Howe invented the first practical sewing machine. Born in Spencer,
Massachusetts, he spent his childhood and early adult years in
Massachusetts. He became a skilled machinist, apprenticing in
a textile factory and then for a master mechanic. By April 1845,
Howe had created a practical sewing machine. In a public demonstration,
Howe's invention proved to be five times faster than the swiftest
was unsuccessful marketing his invention in the United States.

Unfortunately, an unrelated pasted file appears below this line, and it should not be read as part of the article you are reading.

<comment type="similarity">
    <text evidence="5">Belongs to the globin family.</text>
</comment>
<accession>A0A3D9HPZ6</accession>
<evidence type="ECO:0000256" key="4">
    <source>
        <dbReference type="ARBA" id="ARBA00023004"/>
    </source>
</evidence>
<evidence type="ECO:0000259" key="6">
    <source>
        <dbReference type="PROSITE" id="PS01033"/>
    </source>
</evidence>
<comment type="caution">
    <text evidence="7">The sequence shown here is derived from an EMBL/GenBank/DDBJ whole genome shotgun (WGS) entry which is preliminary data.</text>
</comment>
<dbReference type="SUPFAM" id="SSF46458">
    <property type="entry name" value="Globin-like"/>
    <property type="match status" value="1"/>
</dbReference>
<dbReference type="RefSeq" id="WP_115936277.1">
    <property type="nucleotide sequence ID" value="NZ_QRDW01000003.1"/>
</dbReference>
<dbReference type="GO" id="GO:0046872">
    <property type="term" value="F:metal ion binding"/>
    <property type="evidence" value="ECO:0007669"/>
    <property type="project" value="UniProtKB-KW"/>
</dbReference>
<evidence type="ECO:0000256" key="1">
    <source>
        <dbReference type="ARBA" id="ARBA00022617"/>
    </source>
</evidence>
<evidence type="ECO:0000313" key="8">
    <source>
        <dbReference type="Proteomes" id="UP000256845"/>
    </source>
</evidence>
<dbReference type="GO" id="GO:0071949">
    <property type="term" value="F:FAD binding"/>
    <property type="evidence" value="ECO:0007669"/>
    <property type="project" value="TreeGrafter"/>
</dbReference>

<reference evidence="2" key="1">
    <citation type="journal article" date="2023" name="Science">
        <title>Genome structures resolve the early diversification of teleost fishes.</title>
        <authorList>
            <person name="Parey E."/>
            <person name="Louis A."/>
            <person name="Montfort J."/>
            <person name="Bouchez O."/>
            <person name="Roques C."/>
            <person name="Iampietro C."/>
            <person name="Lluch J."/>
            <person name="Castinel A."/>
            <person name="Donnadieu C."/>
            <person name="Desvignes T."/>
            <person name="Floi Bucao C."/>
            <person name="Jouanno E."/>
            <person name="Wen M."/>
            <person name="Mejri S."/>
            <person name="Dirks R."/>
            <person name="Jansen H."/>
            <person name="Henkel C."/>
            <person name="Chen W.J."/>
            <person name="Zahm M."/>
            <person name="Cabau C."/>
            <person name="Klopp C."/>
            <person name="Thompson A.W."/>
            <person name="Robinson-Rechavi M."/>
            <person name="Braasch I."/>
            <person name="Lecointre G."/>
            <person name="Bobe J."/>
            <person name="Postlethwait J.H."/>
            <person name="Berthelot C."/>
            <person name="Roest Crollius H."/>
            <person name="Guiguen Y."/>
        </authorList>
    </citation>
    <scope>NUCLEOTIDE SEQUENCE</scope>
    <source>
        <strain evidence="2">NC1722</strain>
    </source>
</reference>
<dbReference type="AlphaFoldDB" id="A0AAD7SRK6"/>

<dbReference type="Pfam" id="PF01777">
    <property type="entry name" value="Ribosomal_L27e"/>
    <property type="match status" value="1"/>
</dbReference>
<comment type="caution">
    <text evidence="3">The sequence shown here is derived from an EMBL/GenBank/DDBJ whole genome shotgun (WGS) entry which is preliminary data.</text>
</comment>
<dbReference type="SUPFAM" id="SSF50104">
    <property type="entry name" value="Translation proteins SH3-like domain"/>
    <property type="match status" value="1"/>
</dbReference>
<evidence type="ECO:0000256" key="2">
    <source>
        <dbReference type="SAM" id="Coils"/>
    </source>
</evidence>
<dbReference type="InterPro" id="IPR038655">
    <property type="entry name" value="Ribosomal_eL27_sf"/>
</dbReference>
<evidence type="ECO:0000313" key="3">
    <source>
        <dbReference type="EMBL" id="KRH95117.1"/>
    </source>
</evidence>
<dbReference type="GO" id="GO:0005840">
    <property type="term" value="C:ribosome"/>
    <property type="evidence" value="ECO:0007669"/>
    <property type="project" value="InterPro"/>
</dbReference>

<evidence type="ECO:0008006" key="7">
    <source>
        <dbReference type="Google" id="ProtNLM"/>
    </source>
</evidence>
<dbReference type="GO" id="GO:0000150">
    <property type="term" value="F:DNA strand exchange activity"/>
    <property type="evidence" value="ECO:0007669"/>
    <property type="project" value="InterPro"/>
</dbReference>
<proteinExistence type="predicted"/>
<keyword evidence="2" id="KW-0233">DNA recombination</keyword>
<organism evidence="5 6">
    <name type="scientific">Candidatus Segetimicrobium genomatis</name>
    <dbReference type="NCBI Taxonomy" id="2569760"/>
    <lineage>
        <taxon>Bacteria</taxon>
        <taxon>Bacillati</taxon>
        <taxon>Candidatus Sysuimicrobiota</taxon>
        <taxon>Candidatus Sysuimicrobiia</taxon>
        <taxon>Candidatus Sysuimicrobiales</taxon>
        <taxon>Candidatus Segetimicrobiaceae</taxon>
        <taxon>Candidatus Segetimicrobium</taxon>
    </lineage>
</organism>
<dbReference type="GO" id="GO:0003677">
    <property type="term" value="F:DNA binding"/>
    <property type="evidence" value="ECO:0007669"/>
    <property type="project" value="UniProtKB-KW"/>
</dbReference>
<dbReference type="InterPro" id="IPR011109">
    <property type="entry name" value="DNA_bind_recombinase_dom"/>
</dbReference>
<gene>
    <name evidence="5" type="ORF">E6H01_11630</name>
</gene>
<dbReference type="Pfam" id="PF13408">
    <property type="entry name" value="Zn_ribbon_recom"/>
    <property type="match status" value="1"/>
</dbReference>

In 1846, he went to England and he sold the British rights for
the machine to William Thomas, a large manufacturer of corsets,
shoes, and umbrellas. Upon his return to the U.S., Howe found
that some manufacturers, including Isaac Singer, had already begun
to make and sell sewing machines similar to his. A five-year legal
battle ensued, lasting from 1849 to 1854. Finally his patent was
declared basic and he was awarded a royalty on every machine that
infringed his patent.
1865, he established the Howe Machine Company of Bridgeport, Connecticut,
and the machine that he produced there won the gold medal at the
Paris Exhibition of 1867.